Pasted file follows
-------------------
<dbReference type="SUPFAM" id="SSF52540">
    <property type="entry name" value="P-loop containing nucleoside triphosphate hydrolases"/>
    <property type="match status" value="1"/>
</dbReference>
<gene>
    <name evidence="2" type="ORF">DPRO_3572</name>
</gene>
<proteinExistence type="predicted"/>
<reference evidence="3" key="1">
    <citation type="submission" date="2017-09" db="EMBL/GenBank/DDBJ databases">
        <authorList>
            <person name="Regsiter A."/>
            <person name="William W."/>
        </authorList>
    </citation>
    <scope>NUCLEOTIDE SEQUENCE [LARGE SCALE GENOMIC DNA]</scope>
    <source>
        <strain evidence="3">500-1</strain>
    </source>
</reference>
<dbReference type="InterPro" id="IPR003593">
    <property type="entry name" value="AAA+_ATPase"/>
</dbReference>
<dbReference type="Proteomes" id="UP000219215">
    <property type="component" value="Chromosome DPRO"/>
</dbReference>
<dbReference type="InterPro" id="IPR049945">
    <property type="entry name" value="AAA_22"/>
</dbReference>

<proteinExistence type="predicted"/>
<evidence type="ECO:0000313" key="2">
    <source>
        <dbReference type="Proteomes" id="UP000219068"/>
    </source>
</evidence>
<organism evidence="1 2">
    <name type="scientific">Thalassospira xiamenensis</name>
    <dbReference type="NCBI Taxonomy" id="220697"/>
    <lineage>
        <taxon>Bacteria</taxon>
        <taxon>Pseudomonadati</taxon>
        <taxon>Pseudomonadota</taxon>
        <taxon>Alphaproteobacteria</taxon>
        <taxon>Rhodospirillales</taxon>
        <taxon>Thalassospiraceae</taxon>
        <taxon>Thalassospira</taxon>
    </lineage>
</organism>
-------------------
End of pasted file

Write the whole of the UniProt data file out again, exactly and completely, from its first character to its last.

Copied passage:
<dbReference type="SUPFAM" id="SSF52540">
    <property type="entry name" value="P-loop containing nucleoside triphosphate hydrolases"/>
    <property type="match status" value="1"/>
</dbReference>
<gene>
    <name evidence="2" type="ORF">DPRO_3572</name>
</gene>
<proteinExistence type="predicted"/>
<reference evidence="3" key="1">
    <citation type="submission" date="2017-09" db="EMBL/GenBank/DDBJ databases">
        <authorList>
            <person name="Regsiter A."/>
            <person name="William W."/>
        </authorList>
    </citation>
    <scope>NUCLEOTIDE SEQUENCE [LARGE SCALE GENOMIC DNA]</scope>
    <source>
        <strain evidence="3">500-1</strain>
    </source>
</reference>
<dbReference type="InterPro" id="IPR003593">
    <property type="entry name" value="AAA+_ATPase"/>
</dbReference>
<dbReference type="Proteomes" id="UP000219215">
    <property type="component" value="Chromosome DPRO"/>
</dbReference>
<dbReference type="InterPro" id="IPR049945">
    <property type="entry name" value="AAA_22"/>
</dbReference>

<proteinExistence type="predicted"/>
<evidence type="ECO:0000313" key="2">
    <source>
        <dbReference type="Proteomes" id="UP000219068"/>
    </source>
</evidence>
<organism evidence="1 2">
    <name type="scientific">Thalassospira xiamenensis</name>
    <dbReference type="NCBI Taxonomy" id="220697"/>
    <lineage>
        <taxon>Bacteria</taxon>
        <taxon>Pseudomonadati</taxon>
        <taxon>Pseudomonadota</taxon>
        <taxon>Alphaproteobacteria</taxon>
        <taxon>Rhodospirillales</taxon>
        <taxon>Thalassospiraceae</taxon>
        <taxon>Thalassospira</taxon>
    </lineage>
</organism>